Western blot troubleshooting





Western blot troubleshooting is one of the most painful parts of our scientific lives.  We’ve personally spent hours fighting blank film, over-exposed film, and a whole list of other non-sense.

So we built these pages and filled them with Western blot troubleshooting tips




western blotWestern blot troubleshooting – Blank Film – 3hrs and 33min

A blank blot film is hardest to troubleshoot for western blots, because so many steps could have gone wrong. Your temptation will be to repeat the western blot exactly like you did it before.  In fact, I bet you already did that a few times.

The goal of this troubleshooting protocol is to get bands on your western blots in the shortest time possible.

Do these steps in order the total time needed is 3 hrs and 33 minutes, do not skip ahead

 

Step 1. Secondary antibody, ECL reagents and film. - Time needed ~30min of western blot troubleshooting

A. Pipet 1ul of your secondary antibody directly onto a piece of membrane (nitrocellulose or PVDF)

B. Pipet lul of a secondary antibody you know works as a positive control onto the same membrane (too clarify you should confirm with a lab mate or someone in a nearby lab they have successfully used this secondary in the last week)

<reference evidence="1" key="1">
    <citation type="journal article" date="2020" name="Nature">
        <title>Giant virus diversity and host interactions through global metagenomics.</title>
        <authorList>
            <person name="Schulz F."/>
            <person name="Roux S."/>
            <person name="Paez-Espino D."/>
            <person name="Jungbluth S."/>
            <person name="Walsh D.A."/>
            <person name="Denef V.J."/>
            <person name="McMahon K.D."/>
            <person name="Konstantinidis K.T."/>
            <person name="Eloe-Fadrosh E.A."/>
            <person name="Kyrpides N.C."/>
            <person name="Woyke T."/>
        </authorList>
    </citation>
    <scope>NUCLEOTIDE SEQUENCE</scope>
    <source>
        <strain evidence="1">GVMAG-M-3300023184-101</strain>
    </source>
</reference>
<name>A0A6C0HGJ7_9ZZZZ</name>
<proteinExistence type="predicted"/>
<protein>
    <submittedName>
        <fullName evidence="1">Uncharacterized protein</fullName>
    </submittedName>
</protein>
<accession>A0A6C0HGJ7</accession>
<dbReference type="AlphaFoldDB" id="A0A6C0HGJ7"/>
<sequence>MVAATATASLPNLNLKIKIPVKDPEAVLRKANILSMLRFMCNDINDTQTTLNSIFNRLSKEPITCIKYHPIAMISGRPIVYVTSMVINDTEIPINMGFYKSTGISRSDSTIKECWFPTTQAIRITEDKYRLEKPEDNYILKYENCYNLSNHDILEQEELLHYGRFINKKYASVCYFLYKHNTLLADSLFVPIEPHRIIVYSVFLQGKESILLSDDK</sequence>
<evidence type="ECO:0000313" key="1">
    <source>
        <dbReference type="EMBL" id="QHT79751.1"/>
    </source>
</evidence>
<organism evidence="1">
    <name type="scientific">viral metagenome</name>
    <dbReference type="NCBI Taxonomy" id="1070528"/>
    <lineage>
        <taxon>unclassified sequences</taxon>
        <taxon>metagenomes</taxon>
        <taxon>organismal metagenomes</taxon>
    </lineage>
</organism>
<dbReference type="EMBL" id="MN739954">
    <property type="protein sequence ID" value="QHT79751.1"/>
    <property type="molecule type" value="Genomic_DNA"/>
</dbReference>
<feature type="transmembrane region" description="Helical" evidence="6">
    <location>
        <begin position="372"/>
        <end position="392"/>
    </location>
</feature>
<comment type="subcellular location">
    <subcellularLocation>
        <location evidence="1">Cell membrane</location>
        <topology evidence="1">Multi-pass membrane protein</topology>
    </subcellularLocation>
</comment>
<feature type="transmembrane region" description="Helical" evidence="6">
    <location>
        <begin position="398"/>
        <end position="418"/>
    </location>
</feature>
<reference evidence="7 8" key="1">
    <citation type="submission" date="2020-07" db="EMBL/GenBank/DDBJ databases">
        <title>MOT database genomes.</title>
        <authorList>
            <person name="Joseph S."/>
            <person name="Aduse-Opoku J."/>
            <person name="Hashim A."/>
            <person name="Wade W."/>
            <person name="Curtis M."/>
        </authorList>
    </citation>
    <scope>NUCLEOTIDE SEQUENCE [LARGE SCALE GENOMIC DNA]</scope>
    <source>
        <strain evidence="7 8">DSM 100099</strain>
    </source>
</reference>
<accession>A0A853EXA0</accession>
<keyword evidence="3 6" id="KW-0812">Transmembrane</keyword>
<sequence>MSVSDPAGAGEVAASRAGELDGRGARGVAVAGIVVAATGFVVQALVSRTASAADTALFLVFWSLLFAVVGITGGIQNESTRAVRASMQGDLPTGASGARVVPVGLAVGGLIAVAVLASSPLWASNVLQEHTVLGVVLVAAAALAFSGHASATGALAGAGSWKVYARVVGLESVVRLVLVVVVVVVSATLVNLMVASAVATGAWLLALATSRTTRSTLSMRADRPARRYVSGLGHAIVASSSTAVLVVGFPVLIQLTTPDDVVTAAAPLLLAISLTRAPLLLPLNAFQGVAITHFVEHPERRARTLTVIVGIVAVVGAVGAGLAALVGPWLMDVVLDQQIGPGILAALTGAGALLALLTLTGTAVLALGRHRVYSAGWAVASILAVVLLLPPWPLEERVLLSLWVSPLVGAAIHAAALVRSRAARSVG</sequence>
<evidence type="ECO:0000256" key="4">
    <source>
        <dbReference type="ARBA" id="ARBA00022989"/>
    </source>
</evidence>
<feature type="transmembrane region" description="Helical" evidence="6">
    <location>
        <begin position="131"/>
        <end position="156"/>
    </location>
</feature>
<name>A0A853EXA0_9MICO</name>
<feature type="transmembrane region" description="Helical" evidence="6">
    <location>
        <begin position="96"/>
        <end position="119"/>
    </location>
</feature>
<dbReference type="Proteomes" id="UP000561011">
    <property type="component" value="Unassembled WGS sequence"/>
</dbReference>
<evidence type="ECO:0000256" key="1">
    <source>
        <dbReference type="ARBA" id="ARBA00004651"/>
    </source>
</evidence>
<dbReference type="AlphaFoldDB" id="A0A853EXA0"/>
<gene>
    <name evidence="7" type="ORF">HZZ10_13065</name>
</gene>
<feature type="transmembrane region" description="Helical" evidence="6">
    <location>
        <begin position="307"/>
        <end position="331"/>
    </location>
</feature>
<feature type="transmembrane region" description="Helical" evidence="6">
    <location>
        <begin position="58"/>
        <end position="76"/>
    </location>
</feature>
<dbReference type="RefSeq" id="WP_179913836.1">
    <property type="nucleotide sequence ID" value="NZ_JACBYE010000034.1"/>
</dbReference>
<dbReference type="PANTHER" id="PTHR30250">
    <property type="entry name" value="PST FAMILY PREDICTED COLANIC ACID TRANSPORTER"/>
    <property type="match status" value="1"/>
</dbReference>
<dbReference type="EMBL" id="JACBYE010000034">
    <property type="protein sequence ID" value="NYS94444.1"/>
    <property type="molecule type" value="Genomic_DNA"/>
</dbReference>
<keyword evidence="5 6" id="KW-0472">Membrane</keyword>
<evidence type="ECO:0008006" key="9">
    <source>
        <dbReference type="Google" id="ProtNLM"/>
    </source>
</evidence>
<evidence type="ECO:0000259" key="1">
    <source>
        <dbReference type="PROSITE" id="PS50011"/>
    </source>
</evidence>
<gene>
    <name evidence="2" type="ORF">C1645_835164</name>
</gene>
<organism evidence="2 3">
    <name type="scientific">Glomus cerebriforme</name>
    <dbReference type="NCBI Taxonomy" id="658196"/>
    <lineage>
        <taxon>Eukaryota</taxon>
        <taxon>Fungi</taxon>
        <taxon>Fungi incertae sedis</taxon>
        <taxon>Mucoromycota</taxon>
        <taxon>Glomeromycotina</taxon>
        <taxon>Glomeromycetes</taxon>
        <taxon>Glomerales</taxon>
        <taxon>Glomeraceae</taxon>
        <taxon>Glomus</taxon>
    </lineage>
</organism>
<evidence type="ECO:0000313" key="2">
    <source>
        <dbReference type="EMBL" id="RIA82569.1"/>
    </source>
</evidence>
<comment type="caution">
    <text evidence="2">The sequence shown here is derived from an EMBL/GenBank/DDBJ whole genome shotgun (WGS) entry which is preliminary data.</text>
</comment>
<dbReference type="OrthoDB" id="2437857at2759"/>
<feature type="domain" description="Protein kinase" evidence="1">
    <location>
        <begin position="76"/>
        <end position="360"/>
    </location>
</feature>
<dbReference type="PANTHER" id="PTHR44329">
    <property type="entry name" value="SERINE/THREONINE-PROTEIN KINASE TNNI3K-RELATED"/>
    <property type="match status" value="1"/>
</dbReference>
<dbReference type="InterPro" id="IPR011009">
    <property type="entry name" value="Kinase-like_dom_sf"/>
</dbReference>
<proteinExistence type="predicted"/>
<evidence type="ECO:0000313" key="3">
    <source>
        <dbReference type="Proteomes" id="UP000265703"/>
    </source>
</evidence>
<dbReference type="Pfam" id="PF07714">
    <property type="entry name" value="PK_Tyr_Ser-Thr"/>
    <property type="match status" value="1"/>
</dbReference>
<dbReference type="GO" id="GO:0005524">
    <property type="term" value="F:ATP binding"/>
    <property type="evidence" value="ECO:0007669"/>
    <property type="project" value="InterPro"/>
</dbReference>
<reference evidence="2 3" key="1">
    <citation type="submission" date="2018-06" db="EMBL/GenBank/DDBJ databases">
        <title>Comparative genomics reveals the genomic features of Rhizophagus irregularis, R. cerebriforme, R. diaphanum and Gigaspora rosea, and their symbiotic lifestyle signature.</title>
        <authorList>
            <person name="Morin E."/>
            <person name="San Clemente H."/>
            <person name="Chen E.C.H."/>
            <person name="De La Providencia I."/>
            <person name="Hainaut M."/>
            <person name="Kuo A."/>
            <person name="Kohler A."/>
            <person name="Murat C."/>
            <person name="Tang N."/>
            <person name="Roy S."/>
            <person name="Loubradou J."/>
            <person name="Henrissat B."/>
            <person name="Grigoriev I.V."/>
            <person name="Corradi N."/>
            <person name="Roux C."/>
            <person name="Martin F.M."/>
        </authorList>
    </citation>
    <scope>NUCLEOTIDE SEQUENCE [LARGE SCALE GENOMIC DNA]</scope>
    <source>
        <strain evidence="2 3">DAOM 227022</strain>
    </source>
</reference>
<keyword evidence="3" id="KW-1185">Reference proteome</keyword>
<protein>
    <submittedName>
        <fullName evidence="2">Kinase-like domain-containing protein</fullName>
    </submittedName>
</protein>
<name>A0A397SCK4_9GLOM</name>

C. Draw a circle around the two spots with a pen and label them

D. Soak the membrane in TTBS for 10 min

E. Develop the dotblot with your ECL reagent and film/machine of choice.

western blotting, blank film

Hopefully you get two dots!

Results

2 dots on the film- Congrats! the problem is not your secondary antibody, ECL reagents or film - move to Step 2

Positive Control Dot only on the film – Your secondary antibody has gone bad.  Bummer, time to buy more western blot antibodies

No dots on the film – Your ECL solution has gone bad.  Pour it out and buy some more.  It happens (probably the annoying post-doc did it).

 

 

Step 2. Primary and Secondary Antibody compatibility

- Time needed ~1.5 hr of western blot troubleshooting

A. Pipet 1ul of your primary antibody directly onto a piece of membrane (nitrocellulose or PVDF)